The port of Pointe-Noire, the economic and oil capital of Congo-Brazzaville, received on Wednesday its first cruise ship carrying foreign tourists, a sign of the economic diversification sought by the Congolese government.
Finnish flag floating in the air, 115 meters of steel carrying 150 tourists of various nationalities, the SH Vega cruise ship was welcomed in the port of the economic and oil capital of Pointe-Noire, in Congo-Brazzaville on Wednesday.
It is the first time in history that a cruise ship sweeps the coasts of the central African country. Some have declared it a true sign of a new era of economic diversification in the country.
According to Lydie Pongault, minister of tourism: the arrival of the cruise ship “inaugurates a new era in the history of tourism in our country. The concept of cruise tourism is now a reality in the Republic of Congo.”
The Swan Hellenic owned cruise ship offers different excursions on the continent, from exploring African crucibles to a visit of Africa’s Atlantic Islands of Empire.
The SH Vega “is practically going around the world (…). It comes from Angola, will stay three days with us and then it will continue to Sao Tome and Principe,” according to Alain Koua Ngoulou, port commander.
The port authorities have not given any details on the rate of passage of cruise ships. But to get the economy out of the oil patch, the Congolese government has included tourism among the six pillars of the National Development Plan along with agriculture, digital technology and crafts.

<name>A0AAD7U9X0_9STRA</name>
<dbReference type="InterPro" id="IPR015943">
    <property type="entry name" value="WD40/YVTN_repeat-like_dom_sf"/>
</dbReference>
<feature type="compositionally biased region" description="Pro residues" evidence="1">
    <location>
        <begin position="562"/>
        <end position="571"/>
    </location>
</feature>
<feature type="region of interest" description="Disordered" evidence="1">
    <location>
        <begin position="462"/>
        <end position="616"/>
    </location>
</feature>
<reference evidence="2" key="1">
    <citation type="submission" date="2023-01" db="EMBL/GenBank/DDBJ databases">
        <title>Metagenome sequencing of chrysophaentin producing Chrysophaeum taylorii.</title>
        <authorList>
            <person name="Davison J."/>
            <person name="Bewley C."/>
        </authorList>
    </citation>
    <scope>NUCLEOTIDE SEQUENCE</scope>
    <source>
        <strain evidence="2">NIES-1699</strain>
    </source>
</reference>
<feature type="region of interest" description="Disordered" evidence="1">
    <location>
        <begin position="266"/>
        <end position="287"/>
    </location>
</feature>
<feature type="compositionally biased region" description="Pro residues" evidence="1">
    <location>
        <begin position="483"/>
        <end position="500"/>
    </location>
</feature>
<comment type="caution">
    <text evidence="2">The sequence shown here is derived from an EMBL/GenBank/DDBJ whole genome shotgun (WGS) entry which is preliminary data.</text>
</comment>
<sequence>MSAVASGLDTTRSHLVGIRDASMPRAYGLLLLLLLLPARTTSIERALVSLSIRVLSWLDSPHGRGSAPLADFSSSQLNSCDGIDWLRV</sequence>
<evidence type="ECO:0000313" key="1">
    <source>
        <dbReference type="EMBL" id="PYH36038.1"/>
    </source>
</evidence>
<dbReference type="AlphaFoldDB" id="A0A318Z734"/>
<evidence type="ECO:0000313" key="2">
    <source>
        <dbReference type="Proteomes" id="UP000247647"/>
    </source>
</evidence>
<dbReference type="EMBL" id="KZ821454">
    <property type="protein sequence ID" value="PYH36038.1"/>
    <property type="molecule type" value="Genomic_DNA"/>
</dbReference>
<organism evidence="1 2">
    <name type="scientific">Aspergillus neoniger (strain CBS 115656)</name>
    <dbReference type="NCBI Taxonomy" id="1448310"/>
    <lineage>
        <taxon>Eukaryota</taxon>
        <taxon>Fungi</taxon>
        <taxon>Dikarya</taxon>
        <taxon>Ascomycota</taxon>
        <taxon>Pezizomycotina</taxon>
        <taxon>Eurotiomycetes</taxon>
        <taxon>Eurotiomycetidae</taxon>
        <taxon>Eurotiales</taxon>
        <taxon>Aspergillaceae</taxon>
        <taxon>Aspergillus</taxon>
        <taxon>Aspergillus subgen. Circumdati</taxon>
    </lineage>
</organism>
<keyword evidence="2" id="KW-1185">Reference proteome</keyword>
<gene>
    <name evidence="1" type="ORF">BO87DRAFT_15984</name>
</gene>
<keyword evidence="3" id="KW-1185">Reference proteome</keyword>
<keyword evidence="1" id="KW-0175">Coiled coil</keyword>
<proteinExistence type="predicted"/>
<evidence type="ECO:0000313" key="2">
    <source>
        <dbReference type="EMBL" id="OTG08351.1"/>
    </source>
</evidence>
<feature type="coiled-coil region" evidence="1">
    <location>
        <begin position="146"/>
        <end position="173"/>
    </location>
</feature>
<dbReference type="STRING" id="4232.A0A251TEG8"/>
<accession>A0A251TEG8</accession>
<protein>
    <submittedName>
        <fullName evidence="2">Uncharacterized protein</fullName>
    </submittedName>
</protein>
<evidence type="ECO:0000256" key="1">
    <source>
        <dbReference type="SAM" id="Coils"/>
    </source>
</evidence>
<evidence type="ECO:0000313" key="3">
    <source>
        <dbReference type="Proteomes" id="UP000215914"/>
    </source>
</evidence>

“We are beginning to move gradually towards diversification of the economy” and “tourism is a sector in which we have comparative advantages”, said Didier Sylvestre Mavouenzela, President of the Chamber of Commerce of Pointe-Noire. “Tourism serves as a vector to boost all the other sectors: transport, the hotel industry, handicrafts,” he added.
Hosting high ranking establishments such as the Atlantic Palace, the Victory Palace, the Azur international, the Madiba Villa or the Palm beach, Pointe-Noire is no stranger to tourism. A 2012 study shows that business tourism prevails in the Congolese economic capital, with businessmen accounting for 70% of customers.
However, Alain Koua Ngoudou thinks the country “still had a lot to do” from a tourism point of view.
Regardless of certain limitations, and considering its numerous transport infrastructures, the economic dynamism and cosmopolitanism of its actors, its coastline and its beaches, not forgetting the small wonders around (Pointe-Indienne, Diosso, Conkouati-Douli National Park…), Pointe-Noire is the gateway to Central Africa and therefore has everything it takes to become an increasingly popular seaside resort.
Congo is the third largest oil producer south of the Sahara, with an estimated production of 350,000 barrels per day.